With delays in vaccine rollout, waiting on the crucial second dose is key. Jody Vance shows how the process worked in her case.
Ever since writing about getting The Call from Dad’s care home about receiving a COVID-19 vaccination, I’ve had this weird internal tick-tock clock in my head. Dose 1 done, now we wait.
They said it would it be more than the suggested 28 days between doses; likely 36, if not 42 at the latest. With a band-aid on my left shoulder, I nodded okay.
Since then, I’ve been counting. Lots of friends and colleagues have reached out to ask if I’ve heard anything?
I’m a bit of a canary in this. When would the second dose happen? Would delivery disruptions derail dose two indefinitely? Was I facing more uncatchable knuckleball than simple curveball?
At the end of the day, my focus was about Dad’s second dose much more than mine. If I needed a re-do in six months…well, so be it.
When would the second dose happen? Would delivery disruptions derail dose two indefinitely?
My goal was and is to stay positive about vaccines arriving, while staying negative (or at least very, very cautious) on COVID-19 during the wait.
Today I’m pleased to be able to offer this Orca Exclusive update: the good news has hit, dose 2 is here – for both my father (a carehome resident) and me (an essential caregiver).
While all communications from public health, rather strictly, directs recipients to “not share the link, the password, the locations of vaccination sites on social media,” I’m going on the assumption that they’d be okay with my telling you it’s happening – and the way it’s happening is well thought out, simple, and streamlined.
Let’s revisit vaccine rollout, shall we?
BC is currently in Phase 1, which sees extremely vulnerable people at the head of the line. Phase 2 is next. Given the (hopefully) massive influx of delayed vaccine we can (hopefully) expect it to ramp up quickly.
Phase 3 and 4 is the much-anticipated General Population immunization. Barring more supply disruption, this is scheduled from April to September, rolling out in 5-year age increments, starting with those 75 to 79.
It’s important to factor in the wait time between doses. For example, a 79 year old getting their first dose in April, will get a second dose in May – and then have two weeks of boost before immunity is achieved.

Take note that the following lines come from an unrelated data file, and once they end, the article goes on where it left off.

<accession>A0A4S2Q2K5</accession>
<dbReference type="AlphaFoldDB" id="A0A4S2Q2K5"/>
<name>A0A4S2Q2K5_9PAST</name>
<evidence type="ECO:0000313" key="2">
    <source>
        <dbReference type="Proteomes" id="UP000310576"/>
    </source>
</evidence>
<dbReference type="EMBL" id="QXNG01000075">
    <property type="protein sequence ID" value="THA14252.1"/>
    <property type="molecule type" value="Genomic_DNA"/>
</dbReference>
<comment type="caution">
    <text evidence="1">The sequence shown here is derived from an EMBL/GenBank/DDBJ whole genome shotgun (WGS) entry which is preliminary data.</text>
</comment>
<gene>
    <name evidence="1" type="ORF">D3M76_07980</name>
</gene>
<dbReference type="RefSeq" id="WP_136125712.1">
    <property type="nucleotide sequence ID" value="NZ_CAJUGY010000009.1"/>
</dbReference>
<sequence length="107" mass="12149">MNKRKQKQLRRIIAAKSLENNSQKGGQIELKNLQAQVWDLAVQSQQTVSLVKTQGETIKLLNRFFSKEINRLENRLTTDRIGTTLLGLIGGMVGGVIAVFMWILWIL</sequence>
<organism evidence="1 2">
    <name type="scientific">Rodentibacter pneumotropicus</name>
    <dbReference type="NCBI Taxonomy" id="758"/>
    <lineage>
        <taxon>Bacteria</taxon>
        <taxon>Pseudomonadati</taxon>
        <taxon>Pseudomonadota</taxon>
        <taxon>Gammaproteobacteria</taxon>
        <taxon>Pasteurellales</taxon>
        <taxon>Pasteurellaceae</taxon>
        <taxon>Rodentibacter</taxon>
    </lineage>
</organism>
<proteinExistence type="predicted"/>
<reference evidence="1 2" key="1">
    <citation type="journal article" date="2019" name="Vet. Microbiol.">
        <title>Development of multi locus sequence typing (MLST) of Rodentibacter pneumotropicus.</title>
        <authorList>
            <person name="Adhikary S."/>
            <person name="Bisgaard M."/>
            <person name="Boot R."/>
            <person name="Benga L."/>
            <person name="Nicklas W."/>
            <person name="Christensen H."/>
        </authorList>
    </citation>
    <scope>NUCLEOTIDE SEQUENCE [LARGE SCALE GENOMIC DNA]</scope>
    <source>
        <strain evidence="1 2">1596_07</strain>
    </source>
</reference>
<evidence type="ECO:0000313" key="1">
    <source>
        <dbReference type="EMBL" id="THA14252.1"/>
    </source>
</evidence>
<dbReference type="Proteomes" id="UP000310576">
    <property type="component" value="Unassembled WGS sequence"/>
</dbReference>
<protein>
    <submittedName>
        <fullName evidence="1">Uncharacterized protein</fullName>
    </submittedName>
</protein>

The “when” is big…but so is the “where.”
There are immunization clinics being organized in 172 communities in BC, each run by the local health authority. It will mean clinics at school gyms, arenas, convention halls, and community centres. There will be mobile clinics in self-contained vehicles for rural communities and for those who can’t travel.
Speaking for myself, there were LOTS of options and appointment times.
Without breaking the rules, I can tell you the process is turnkey. For me it came in the form of a text message with a link and password that took me to the health authority registration page where my first dose information was already noted. I had to confirm my healthcare number, personal email, and home address – and then was given a list of locations with appointment times.
I live in Vancouver, and other locations will have different resources and challenges. But speaking for myself, there were LOTS of options and appointment times. Convenient options, safe options such as drive-throughs.
After three weeks of “we are the worst” headlines on vaccine procurement, it’s nice to find out that’s not the case – at least, not in my case. I’d say we’re somewhere in The Middle.
Exhale a bit. Vaccines are arriving and the rollout is about to ramp up to where it was first announced to have been three weeks ago.
Impatience in a pandemic is more than understandable – but I hope you can transition to anticipating the relief that comes with a shot(s) in the arm.
- Last week, Jody Vance wrote about the lessons women shouldn’t have to learn – but for now, still do – about the need for constant awareness and basic self-defence.
- In January, Jody shared with you what it’s like to get The Call. Let’s hope your turn is sooner rather than later.
- Procuring vaccines is one thing – but as Michael Taube points out, distributing them properly, effectively and swiftly is quite another.